Constitutional law refers to the rights stated in federal and state constitutions. The majority of this body of law has developed from state and federal supreme court rulings, which interpret their respective constitutions and ensure that the laws passed by the legislature do not violate constitutional limits.
Most constitutional legal issues involve the Bill of Rights, which contains the first ten amendments to the US Constitution. These amendments contain such rights as the freedom of speech, the right to a fair trial, and the right to due process.
Separation of Powers
Separation of powers is a doctrine of constitutional law under which the three branches of government (executive, legislative, and judicial) are kept separate. This is also known as the system of checks and balances, because each branch is given certain powers to check and balance the other branches. Each branch has separate powers, and generally each branch is not allowed to exercise the powers of the other branches.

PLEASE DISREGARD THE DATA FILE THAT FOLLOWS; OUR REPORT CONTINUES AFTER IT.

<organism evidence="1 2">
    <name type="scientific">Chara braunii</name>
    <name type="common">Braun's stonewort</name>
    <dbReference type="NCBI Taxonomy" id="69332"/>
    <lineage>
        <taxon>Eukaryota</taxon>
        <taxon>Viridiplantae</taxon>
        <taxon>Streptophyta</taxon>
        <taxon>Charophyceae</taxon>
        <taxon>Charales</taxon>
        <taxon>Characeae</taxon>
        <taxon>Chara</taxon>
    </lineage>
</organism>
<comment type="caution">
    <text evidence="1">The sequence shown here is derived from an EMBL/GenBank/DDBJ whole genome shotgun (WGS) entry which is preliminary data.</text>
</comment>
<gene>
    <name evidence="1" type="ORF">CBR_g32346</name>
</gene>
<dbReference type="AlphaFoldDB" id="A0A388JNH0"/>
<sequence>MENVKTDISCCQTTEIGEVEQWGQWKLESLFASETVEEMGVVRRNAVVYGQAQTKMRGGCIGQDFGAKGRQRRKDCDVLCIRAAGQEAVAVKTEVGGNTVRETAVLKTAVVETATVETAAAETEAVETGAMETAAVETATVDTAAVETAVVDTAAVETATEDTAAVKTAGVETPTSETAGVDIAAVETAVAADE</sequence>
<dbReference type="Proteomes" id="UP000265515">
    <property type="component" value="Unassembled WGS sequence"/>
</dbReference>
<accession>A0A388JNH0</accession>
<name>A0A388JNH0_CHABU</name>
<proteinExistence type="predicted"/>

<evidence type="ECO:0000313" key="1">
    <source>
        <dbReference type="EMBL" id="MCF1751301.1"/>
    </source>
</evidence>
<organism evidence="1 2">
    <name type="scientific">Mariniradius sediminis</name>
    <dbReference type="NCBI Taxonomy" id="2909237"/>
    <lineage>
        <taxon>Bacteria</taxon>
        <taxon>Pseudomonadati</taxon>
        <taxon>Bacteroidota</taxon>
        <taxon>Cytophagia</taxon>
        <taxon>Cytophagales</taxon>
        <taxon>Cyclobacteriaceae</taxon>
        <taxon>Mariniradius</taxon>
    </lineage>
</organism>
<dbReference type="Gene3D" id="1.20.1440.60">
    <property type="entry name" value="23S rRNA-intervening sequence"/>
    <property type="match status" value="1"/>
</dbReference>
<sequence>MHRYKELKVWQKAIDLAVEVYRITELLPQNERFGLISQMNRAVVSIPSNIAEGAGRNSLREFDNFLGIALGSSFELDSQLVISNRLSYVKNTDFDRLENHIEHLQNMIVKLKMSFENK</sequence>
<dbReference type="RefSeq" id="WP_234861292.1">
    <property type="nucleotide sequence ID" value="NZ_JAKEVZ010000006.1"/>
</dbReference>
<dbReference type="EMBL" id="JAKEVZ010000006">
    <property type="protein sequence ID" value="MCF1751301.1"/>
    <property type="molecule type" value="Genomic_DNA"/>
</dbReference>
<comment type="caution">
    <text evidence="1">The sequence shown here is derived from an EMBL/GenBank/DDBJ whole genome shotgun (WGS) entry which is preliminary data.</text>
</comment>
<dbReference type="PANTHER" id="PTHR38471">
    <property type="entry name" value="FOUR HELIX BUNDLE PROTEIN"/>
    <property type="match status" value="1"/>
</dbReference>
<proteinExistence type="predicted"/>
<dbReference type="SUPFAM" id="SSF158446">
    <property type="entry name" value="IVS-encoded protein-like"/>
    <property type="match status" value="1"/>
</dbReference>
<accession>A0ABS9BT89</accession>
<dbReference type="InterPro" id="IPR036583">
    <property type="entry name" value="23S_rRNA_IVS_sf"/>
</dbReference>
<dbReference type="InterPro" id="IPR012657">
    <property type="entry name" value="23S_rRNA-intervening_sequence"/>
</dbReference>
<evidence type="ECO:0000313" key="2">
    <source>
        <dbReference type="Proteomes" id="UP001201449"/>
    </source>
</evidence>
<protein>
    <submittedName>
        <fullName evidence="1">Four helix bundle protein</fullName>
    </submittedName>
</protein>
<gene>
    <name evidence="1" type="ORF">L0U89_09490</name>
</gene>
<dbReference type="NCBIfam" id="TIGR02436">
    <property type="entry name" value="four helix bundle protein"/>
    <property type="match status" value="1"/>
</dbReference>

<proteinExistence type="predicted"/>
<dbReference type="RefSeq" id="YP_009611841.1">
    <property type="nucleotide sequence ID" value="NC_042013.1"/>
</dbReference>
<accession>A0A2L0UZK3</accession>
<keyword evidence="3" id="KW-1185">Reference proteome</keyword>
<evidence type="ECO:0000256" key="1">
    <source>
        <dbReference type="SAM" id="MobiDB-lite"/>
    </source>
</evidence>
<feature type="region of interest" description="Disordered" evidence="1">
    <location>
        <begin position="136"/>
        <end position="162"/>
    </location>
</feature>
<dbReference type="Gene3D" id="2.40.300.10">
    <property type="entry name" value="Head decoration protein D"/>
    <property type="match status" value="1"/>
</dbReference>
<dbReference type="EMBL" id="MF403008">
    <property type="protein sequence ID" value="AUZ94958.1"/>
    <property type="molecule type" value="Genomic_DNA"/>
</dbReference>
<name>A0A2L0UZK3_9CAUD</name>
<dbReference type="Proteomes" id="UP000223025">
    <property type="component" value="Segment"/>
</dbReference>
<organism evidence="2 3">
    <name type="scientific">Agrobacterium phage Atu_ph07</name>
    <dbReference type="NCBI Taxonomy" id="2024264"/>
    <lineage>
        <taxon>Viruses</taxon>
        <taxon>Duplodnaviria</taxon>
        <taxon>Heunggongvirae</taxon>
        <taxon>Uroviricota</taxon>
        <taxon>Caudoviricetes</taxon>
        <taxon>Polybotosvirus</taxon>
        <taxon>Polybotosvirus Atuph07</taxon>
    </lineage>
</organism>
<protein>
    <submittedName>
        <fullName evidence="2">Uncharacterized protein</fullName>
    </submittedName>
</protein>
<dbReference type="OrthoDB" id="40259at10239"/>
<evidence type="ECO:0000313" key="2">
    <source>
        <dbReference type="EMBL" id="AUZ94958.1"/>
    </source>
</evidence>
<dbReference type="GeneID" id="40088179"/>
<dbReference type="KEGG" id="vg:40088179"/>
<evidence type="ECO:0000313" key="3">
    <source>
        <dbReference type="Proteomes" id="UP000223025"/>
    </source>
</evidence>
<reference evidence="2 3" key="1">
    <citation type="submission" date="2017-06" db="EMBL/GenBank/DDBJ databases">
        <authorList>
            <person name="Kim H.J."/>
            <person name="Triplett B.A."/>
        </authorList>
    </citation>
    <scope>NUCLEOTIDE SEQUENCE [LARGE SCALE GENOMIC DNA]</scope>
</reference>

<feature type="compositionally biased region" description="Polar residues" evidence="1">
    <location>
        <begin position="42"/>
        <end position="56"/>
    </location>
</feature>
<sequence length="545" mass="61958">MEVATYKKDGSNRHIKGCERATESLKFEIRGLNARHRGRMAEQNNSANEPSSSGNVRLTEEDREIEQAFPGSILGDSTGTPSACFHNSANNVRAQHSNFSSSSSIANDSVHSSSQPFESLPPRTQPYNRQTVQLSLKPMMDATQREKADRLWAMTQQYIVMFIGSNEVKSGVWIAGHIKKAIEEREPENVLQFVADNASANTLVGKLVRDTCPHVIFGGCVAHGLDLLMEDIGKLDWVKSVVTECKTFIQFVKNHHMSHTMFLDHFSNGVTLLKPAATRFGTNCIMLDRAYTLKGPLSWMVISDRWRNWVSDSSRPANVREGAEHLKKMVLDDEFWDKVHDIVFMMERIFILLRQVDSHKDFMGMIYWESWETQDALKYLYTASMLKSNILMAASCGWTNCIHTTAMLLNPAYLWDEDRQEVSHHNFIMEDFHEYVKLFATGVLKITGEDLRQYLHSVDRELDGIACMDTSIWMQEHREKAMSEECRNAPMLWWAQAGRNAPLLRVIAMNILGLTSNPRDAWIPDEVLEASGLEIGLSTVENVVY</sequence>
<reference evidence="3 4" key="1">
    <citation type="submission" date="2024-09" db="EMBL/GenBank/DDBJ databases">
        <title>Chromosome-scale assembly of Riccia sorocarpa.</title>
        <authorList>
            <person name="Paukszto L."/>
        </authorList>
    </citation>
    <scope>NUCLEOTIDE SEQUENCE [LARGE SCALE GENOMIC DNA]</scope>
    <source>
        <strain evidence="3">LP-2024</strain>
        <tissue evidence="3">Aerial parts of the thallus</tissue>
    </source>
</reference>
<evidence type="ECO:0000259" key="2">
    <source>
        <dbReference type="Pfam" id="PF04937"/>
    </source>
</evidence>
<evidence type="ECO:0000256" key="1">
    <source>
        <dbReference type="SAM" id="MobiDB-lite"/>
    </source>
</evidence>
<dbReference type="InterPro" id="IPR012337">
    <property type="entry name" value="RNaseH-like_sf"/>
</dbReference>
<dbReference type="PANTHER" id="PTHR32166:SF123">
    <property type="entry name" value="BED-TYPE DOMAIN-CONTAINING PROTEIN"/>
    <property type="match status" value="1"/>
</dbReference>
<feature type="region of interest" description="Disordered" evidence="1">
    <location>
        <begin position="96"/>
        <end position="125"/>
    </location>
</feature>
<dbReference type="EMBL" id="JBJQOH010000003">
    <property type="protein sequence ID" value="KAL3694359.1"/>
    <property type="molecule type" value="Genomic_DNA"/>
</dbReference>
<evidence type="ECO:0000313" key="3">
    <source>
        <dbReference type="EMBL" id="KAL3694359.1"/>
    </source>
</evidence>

Constitution of the United States of America
The Constitution is the supreme law of the United States. Empowered with the sovereign authority of the people by the framers and the consent of the legislatures of the states, it is the source of all government powers, and also provides important limitations on the government that protect the fundamental rights of US citizens.
Through judicial review, Supreme Court is able to oversee the actions of other branches and ensure that they are abiding by the Constitution. Through this power, the Court is allowed to review the laws and actions of the President and the Congress to determine whether they are constitutional.
Judicial review is also part of the checks and balances that limitsw the power of each branch and creates a balance of power.